It took photographer Philippe Halsman and artist Salvador Dalí 28 tries to achieve the playful weightlessness of Dalí Atomicus. Halsman met Dalí and other artists in the Surrealist circle while he was living in Paris in the 1930s. In the late 1940s, the two men began to collaborate on a variety of photographic projects. Dalí Atomicus, perhaps the most iconic image to emerge from this collaboration, is a portrait of the artist inspired by his painting, Leda Atomica (1949), which appears in the composition’s right-hand corner—hanging suspended above the ground like the easel, chair, stepstool, cats, water, and Dalí himself.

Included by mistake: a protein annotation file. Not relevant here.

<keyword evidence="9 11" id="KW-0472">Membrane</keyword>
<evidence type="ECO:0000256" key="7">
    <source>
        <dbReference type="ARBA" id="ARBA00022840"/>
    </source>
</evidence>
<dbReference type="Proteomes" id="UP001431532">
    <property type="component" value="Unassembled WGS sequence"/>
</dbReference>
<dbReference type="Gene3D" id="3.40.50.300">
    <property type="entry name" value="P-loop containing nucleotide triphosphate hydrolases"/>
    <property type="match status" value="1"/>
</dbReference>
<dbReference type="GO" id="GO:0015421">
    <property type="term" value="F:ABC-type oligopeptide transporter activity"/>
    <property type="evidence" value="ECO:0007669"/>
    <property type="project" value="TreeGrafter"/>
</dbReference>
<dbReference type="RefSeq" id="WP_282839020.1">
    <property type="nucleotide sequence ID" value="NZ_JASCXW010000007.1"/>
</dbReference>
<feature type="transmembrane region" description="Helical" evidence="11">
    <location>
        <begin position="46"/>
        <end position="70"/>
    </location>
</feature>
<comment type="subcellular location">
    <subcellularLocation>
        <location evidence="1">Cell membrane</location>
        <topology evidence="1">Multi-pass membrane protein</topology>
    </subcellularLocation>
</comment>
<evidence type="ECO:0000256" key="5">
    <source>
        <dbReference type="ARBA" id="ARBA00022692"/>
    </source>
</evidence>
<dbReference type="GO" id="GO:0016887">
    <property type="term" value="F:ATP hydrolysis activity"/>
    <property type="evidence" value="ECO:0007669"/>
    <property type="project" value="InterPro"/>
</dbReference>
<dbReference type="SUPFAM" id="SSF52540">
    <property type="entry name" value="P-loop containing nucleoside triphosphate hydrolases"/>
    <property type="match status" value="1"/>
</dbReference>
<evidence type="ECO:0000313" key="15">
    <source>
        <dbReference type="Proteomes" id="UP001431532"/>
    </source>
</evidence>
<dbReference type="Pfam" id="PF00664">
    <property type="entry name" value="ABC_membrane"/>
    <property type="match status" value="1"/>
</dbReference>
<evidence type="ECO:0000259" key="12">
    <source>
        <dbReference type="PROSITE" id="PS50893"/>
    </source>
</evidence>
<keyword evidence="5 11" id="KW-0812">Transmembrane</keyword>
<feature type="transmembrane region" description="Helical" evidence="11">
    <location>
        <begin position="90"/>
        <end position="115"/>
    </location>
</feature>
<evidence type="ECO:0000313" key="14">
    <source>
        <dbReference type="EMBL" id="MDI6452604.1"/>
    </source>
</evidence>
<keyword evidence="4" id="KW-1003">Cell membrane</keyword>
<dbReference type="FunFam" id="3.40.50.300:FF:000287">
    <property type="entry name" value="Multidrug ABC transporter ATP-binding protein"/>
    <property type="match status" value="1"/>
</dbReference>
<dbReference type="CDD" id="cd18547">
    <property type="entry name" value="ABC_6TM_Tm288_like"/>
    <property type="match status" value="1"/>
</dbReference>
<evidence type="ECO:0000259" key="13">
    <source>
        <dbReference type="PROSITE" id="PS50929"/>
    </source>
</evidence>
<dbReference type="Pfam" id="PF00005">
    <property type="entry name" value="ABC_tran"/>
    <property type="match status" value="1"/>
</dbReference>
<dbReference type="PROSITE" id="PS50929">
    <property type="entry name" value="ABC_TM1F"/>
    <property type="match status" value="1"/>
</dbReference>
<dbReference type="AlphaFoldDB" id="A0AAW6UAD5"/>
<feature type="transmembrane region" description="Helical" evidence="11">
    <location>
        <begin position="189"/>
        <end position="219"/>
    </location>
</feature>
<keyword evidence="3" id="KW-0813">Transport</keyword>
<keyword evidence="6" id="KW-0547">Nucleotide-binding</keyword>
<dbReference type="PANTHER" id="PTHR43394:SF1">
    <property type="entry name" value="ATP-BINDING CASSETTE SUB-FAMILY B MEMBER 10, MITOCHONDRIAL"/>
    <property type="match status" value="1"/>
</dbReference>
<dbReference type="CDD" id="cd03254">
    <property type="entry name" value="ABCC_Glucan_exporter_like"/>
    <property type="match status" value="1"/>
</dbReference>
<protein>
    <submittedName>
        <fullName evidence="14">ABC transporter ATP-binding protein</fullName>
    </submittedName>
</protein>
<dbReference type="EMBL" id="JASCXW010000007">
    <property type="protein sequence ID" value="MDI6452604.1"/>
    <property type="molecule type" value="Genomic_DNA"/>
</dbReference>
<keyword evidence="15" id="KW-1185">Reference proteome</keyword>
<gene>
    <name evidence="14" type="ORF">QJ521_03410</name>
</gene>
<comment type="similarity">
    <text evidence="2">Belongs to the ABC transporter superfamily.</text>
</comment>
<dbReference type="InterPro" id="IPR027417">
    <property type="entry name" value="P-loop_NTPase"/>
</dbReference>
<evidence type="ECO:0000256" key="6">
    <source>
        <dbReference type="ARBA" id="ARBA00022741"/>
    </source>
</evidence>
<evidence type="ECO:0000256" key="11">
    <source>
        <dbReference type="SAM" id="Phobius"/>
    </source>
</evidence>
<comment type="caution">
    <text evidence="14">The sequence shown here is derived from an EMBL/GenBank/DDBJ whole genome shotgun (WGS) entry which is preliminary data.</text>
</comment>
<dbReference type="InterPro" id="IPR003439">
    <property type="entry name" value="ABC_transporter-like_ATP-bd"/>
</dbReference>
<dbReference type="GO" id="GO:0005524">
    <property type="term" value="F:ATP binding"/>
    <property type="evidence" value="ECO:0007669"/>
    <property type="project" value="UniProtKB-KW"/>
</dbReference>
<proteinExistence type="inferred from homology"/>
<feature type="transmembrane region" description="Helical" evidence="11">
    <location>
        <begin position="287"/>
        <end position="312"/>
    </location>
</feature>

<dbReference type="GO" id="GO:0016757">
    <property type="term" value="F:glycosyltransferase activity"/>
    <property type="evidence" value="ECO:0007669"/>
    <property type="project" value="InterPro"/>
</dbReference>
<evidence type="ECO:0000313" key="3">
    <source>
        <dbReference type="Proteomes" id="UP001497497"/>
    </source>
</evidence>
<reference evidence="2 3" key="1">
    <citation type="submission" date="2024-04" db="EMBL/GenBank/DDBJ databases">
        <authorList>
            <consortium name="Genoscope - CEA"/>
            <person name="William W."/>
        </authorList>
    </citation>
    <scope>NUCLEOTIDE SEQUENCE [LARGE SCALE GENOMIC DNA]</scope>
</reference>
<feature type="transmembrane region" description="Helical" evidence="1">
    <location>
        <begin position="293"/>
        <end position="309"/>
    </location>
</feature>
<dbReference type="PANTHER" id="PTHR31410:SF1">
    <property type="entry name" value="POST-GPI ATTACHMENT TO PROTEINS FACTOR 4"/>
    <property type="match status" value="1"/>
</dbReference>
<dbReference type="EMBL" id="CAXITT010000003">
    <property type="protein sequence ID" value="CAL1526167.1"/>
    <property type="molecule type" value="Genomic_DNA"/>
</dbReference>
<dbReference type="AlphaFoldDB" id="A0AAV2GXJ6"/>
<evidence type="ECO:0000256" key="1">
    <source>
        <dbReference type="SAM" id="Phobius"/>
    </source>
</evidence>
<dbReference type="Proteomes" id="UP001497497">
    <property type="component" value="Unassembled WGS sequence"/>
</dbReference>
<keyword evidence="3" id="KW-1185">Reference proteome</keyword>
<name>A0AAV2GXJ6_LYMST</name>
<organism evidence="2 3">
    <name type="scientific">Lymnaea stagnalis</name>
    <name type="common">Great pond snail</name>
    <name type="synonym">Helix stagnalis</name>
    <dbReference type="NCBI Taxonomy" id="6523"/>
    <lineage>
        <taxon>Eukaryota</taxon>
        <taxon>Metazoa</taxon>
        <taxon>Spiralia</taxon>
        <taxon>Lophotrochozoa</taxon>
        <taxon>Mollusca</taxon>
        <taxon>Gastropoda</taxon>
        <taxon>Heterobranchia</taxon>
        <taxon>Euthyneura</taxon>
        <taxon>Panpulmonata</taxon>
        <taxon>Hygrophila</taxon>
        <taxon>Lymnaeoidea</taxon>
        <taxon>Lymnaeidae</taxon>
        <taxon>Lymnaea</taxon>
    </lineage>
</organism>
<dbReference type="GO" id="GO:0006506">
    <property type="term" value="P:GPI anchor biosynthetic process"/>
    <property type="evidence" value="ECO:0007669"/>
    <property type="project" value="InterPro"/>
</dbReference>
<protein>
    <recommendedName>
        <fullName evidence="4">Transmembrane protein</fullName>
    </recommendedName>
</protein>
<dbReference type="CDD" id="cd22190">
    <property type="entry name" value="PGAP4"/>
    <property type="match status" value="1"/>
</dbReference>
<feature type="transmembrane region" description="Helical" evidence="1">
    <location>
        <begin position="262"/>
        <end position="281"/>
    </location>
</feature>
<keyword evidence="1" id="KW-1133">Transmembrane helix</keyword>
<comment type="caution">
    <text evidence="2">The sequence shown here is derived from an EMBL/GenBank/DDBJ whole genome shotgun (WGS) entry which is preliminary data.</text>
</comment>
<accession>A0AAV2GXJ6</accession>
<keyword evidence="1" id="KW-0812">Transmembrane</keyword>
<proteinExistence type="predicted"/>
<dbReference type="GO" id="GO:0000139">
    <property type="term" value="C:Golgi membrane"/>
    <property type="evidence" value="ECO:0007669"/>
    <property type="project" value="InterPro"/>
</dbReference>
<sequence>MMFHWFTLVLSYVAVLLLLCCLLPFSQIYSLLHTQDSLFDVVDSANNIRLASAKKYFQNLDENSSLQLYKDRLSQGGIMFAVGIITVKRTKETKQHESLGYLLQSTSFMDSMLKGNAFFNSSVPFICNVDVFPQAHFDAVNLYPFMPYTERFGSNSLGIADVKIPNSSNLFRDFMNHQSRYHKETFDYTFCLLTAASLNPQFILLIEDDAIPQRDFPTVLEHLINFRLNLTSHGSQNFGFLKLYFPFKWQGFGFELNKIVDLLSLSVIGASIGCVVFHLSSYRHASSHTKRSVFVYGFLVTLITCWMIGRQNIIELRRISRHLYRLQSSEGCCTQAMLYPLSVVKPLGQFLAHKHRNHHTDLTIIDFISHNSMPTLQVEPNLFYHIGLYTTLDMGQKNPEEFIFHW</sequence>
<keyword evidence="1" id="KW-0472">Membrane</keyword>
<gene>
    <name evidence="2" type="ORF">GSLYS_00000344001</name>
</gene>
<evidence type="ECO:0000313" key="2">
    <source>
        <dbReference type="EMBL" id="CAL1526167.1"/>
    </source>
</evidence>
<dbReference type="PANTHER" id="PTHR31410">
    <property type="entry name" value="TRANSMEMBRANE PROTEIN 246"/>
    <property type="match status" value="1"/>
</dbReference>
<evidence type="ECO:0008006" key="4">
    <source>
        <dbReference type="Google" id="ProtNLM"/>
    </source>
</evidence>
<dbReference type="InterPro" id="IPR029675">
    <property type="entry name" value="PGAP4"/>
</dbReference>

Halsman photographed some of the most celebrated figures of the mid-20th century, from artists to movie stars to politicians. He began his career photographing for fashion magazines and cosmetics companies, later venturing into photojournalism, with 101 Life magazine covers to his credit. His closely cropped, sharply focused portraits were infused with warmth and a sense of humor, evincing his ability to make his subjects feel comfortable in front of the camera.